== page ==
The Tandy TRS-80 model 100/102 and 200 provide a ROM socket to add built in programs to the machine. To make inserting and replacing the ROM more user friendly the designers choose to use a custom chip socket (Molex series 78805) with 700mils pitch. The Molex carriers that mate with the sockets have been out of production for many years and are nowadays impossible to obtain.
The apple IIgs, like many computers from the 80's and early 90's, has a analog RGB output at a 15KHz horizontal frequency (same as NTSC/PAL). The majority of modern monitors and TVs will not sync to anything below 31.5KHz on their VGA input. If you have a TV with a SCART connector it is possible to wire the RGB directly to the TV. Most TVs in USA, however, use the YPbPr component instead of SCART making a direct connection not possible.
Being nostalgic for the birth of laptop computers we recently acquired an Olivetti M10. The M10, like many of the KC-85 derivatives like the Tandy TRS-80 Model 100 and the NEC PC8201A, uses custom modules for their system RAM. These modules contained four 2Kx8 SMD SRAMs mounted on a ceramic substrate with a non standard DIP footprint. Needless to say, these modules have become increasingly hard to find.
The Minipro TL866 is very popular among hobbyist because of its low price and ease of use. Its list of supported chips is however somewhat limited compared to more expensive professional programmers. The E2R16v2 adapter adds support for the ROM pinout compatible EPROM of the 27C400/800/160 and C322 series.
Like many other hobbyist we have always been fascinated by radioactivity and the sensors to detect it. Geiger-Müller tubes are a common and relatively inexpensive way to measure radiation. GRAD is a complete solution for radiation counting in an Arduino shield form factor. Its main features are dual tube support to increase sensitivity and very low power consumption.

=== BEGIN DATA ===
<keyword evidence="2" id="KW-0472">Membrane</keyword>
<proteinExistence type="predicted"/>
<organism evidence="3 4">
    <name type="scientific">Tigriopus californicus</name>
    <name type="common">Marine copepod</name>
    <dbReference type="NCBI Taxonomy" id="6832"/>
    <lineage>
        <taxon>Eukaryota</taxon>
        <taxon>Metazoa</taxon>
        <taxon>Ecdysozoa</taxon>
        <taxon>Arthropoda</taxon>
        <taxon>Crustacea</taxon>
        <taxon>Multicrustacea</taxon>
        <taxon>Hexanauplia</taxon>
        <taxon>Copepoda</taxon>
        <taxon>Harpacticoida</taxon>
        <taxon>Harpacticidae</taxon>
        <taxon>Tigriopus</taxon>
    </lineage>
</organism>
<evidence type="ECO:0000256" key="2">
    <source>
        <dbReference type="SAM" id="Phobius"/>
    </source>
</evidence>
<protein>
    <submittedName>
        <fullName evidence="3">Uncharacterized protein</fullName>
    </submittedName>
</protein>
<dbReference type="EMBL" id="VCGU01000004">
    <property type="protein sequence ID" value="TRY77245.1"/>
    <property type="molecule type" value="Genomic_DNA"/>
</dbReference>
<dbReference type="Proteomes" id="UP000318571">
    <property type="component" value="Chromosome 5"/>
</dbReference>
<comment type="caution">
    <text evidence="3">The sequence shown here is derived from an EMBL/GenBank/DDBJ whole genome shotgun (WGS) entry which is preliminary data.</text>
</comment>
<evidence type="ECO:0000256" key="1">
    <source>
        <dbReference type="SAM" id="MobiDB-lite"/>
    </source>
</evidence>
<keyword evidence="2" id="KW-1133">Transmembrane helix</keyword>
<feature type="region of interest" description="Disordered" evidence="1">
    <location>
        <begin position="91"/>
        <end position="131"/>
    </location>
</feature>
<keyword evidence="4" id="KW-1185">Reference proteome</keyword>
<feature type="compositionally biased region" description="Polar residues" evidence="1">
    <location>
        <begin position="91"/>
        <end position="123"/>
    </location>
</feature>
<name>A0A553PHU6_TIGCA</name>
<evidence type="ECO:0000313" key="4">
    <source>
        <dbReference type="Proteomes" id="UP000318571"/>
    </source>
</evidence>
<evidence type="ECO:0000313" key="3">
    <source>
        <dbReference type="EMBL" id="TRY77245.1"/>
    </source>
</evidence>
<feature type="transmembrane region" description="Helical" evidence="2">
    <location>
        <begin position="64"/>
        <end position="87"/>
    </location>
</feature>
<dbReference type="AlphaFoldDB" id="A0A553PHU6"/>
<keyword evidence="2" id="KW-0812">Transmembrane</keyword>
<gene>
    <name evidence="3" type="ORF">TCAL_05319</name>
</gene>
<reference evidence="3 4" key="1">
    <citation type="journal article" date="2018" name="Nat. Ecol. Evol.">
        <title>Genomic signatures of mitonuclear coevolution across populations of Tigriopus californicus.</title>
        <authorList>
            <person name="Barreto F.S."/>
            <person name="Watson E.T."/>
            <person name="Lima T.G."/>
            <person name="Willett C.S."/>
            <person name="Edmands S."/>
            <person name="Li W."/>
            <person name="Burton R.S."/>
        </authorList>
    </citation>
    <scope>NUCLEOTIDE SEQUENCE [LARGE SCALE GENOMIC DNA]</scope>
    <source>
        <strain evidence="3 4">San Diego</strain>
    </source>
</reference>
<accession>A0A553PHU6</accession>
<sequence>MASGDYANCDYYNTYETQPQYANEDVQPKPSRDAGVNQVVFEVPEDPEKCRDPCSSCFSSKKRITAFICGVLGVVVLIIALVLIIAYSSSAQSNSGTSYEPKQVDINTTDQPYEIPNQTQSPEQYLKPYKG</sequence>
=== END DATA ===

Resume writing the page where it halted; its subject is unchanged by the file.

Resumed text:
Arduino shields are ubiquitous and provide a wide range of sensors and interfaces. Commodorino allows their use on a Commodore 64. The interface provides good compatibility with the Arduino Uno platform. Digital I/O, Analog In, SPI, I2C and limited interrupt and Serial port are implemented and additional Micro SD card socket is available for future expansion.
The geoRAM is a 512KB memory expansion for the Commodore 64 and 128 designed by Berkeley Softworks for use with GEOS. While not as fast as the Commodore REU due to its lack of DMA capabilities, it still provides a significant performance boost. GRAM/4D is a 4MB geoRAM compatible cartridge based on a two 4Mx4 DRAM devices.
The apple IIgs is the most advanced computer in the Apple II series. Equipped with a 65c816 8/16-bit CPU with 24-bit address space it could address up to 16MB of memory. The original rom 01 model shipped with 256KB of fast RAM, the revised rom 3 shipped with 1MB (both had an additional 128KB of standard RAM and 64KB of sound RAM). RAMGS/4 is a newly designed 4MB memory expansion card for this great classic computer.
The 80 column output of the Commodore 128 is the same digital RGBI used by the original IBM CGA graphics adapter. Unfortunately nowadays is quite difficult to find a monitor with the suitable RGBI input. The CGA2RGBv2 adapter will convert the TTL RGBI to analog RGB suitable to be connected directly to a 15KHz capable RGB monitor or to the popular Gonbes GBS-8200 VGA converter.